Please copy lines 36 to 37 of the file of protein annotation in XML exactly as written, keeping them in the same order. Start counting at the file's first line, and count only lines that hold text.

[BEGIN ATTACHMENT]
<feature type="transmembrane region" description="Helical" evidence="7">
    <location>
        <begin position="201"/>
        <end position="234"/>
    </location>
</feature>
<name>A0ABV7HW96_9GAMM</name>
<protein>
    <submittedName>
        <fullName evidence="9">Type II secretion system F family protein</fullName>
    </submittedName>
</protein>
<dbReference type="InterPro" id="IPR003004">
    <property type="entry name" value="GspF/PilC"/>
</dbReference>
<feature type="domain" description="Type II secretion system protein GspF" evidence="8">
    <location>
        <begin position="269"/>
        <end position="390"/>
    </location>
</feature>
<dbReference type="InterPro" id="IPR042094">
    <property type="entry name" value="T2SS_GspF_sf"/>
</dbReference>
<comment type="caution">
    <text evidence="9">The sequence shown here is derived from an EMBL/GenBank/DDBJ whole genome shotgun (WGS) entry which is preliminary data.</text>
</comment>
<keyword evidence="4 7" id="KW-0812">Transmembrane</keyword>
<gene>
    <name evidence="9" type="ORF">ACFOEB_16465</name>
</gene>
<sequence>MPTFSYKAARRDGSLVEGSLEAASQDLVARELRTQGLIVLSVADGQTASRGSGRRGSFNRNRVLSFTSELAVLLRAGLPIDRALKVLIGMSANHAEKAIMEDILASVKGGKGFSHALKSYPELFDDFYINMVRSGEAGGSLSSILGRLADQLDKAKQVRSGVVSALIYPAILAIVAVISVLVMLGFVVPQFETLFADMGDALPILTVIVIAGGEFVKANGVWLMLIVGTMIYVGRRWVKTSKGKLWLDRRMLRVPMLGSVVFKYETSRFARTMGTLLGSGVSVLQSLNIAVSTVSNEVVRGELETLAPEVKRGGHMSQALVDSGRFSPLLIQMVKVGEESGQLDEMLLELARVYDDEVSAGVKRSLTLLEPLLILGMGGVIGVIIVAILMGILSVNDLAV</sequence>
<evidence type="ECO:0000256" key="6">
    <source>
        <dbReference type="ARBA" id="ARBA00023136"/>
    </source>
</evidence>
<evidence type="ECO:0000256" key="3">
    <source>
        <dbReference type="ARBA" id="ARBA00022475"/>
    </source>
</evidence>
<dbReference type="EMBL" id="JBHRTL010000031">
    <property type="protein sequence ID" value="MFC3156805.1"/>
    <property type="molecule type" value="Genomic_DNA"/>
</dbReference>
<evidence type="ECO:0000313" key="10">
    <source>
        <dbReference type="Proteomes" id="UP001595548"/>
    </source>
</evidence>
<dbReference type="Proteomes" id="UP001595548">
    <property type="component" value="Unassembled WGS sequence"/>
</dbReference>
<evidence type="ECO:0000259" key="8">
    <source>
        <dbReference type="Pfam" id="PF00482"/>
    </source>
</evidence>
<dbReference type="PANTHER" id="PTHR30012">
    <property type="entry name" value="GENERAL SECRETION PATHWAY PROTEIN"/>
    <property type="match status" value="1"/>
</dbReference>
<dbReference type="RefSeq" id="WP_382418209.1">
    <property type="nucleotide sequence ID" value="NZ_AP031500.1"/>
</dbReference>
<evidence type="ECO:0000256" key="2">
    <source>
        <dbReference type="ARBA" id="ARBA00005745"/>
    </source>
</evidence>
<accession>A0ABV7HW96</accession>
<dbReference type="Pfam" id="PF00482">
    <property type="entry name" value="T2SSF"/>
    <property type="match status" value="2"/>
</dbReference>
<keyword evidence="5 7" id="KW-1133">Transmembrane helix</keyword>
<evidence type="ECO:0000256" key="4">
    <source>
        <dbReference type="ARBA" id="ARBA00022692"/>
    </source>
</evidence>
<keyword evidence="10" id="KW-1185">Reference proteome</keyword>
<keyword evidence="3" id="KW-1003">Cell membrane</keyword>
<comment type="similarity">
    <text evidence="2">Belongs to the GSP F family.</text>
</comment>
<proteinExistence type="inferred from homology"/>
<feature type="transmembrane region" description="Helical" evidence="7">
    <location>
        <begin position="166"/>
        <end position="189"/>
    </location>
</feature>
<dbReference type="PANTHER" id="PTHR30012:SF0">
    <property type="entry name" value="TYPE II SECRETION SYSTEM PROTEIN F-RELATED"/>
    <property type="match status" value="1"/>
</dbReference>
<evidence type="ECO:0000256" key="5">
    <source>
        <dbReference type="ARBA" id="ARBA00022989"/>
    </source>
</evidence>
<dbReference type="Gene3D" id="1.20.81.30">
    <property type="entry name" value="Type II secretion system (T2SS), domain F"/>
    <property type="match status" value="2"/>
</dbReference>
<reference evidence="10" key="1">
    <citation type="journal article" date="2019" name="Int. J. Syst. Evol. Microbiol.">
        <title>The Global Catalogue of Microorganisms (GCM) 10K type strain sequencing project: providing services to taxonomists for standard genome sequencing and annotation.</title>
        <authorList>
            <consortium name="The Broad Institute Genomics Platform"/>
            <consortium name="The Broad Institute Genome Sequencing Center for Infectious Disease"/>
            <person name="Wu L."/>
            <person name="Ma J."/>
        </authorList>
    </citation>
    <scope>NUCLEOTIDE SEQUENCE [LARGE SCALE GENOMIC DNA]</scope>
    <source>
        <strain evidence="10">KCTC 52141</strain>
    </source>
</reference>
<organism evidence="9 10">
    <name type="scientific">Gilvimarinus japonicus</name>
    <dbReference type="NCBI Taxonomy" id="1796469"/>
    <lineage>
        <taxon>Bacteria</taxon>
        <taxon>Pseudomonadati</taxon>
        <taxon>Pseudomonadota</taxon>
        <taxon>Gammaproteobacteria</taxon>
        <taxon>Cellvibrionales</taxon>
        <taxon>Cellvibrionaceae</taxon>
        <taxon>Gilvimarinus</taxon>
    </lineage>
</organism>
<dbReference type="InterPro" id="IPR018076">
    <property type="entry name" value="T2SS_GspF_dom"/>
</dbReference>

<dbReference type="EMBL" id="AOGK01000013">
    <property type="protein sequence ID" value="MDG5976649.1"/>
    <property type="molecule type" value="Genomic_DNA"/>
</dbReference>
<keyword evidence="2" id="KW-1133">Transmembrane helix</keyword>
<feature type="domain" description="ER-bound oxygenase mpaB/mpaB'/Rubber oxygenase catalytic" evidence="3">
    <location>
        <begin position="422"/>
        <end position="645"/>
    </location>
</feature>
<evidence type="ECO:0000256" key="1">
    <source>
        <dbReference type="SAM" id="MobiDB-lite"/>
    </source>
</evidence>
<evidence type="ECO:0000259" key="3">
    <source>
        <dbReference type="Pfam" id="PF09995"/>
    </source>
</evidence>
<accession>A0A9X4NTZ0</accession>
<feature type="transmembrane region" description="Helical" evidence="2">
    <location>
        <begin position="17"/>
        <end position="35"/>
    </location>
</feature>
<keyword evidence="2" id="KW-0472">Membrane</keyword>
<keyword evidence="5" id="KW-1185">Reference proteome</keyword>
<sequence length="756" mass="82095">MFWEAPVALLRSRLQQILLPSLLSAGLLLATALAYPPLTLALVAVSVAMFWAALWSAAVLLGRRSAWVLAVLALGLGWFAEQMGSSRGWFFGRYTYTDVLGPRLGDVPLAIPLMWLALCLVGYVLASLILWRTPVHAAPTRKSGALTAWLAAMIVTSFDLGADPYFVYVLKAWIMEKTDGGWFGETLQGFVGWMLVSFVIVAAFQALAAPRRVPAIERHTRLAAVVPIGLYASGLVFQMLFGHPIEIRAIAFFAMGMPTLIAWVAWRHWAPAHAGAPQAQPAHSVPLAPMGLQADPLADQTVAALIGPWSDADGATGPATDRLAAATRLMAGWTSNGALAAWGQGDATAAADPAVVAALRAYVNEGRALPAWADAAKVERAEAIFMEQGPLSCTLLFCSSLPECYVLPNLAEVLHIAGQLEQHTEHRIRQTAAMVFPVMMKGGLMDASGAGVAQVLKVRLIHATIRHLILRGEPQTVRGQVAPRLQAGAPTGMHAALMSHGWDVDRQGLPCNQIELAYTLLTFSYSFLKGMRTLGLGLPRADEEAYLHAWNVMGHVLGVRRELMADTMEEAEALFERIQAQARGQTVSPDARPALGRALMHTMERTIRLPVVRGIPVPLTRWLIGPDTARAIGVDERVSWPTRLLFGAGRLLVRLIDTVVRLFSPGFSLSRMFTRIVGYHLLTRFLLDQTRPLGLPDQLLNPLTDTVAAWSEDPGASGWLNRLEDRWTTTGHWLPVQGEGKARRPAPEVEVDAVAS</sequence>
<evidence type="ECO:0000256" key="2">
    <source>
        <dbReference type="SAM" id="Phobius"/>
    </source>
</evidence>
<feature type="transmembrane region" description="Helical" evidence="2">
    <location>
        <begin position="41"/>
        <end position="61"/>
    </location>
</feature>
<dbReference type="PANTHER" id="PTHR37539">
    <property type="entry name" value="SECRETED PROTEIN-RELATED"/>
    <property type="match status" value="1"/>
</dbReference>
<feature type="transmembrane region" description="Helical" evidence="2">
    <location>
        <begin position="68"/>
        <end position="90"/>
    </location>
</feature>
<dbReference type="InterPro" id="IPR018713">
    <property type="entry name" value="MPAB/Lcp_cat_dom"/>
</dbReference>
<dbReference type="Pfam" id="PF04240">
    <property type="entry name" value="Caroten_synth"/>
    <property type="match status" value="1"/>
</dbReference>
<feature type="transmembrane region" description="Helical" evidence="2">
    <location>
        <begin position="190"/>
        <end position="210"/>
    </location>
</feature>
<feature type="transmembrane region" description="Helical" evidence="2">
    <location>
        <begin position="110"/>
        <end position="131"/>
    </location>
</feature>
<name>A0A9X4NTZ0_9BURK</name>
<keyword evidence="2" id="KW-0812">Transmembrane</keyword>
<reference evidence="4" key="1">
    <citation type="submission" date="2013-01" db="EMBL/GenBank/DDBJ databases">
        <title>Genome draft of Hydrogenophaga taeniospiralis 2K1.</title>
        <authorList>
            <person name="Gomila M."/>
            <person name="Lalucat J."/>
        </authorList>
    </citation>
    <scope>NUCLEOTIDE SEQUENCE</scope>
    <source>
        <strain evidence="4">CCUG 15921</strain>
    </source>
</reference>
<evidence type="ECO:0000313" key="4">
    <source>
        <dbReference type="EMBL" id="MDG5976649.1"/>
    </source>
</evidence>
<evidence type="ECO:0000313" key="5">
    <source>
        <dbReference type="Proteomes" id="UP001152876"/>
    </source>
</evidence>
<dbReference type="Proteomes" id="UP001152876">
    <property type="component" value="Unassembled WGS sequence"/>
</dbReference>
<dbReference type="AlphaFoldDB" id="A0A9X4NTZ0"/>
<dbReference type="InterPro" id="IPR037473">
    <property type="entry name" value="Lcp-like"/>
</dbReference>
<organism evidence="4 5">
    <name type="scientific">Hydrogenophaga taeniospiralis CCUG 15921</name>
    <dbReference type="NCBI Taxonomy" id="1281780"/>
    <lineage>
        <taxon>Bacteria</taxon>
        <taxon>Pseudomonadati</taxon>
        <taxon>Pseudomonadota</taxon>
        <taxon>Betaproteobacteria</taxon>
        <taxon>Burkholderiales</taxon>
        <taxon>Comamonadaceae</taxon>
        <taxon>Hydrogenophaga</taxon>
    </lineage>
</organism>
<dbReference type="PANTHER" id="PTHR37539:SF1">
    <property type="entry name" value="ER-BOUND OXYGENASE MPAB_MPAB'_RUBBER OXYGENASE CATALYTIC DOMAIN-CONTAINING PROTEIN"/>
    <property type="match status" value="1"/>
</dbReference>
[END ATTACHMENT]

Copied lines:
    </source>
</evidence>